The lipolysis functions in Table 2 are variations of three basic families. In one family, according to Thomaseth and Pavan (31), lipolysis is suppressed linearly by insulin, but not below a fixed minimum rate. Although these authors did not consider a Y version of their model, we have included their original model and the Y version of it for completeness. The two other families are motivated by insulin-clamp experiments, which show that the effect of insulin on lipolysis could be modeled by a power law function; i.e., *L*(I) ∝ I^{−A} (17). However, given that a power law is infinite for zero insulin, we considered generalized power law functions that were well behaved for zero insulin. We considered two generalized forms. The first is the Hill function *L*(*X*) = *l*_{0} + *l*_{2}/[(1 + *X*/*X*_{2})^{A}], where *X*_{2} is the Hill constant, *A* is the Hill coefficient, *l*_{0} is the minimal lipolysis rate, and *l*_{0} + *l*_{2} represents the maximal rate of lipolysis. The second is a power law function with an offset of the form *L*(*X*) = *l*_{0} + *l*_{2}/(1 + *X*/*X*_{2})^{A}, where *X*_{2} is the offset parameter and *A* is the exponent. Both of these families have four parameters each. To reduce the number of parameters, we considered versions of these two families where one or two of the parameters *l*_{0}, *A*, or *X*_{2} are fixed.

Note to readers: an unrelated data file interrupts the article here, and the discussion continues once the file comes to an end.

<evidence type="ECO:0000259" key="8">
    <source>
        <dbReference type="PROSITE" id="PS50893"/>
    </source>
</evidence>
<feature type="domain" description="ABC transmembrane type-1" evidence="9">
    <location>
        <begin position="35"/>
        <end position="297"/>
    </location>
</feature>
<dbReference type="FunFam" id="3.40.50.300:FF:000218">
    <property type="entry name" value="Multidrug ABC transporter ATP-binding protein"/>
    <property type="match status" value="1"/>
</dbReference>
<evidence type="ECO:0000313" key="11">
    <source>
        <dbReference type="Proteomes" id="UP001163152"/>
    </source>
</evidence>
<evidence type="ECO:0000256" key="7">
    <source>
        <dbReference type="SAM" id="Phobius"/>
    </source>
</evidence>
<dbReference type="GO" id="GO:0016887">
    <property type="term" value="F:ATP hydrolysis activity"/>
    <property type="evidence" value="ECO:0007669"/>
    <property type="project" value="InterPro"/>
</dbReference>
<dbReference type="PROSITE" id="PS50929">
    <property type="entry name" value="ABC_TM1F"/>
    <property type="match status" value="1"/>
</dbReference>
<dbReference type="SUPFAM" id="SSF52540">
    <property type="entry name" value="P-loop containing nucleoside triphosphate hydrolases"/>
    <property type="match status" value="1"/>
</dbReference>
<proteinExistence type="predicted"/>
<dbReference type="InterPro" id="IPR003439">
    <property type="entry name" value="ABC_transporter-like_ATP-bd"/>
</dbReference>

#### Parameter fitting and model evaluation.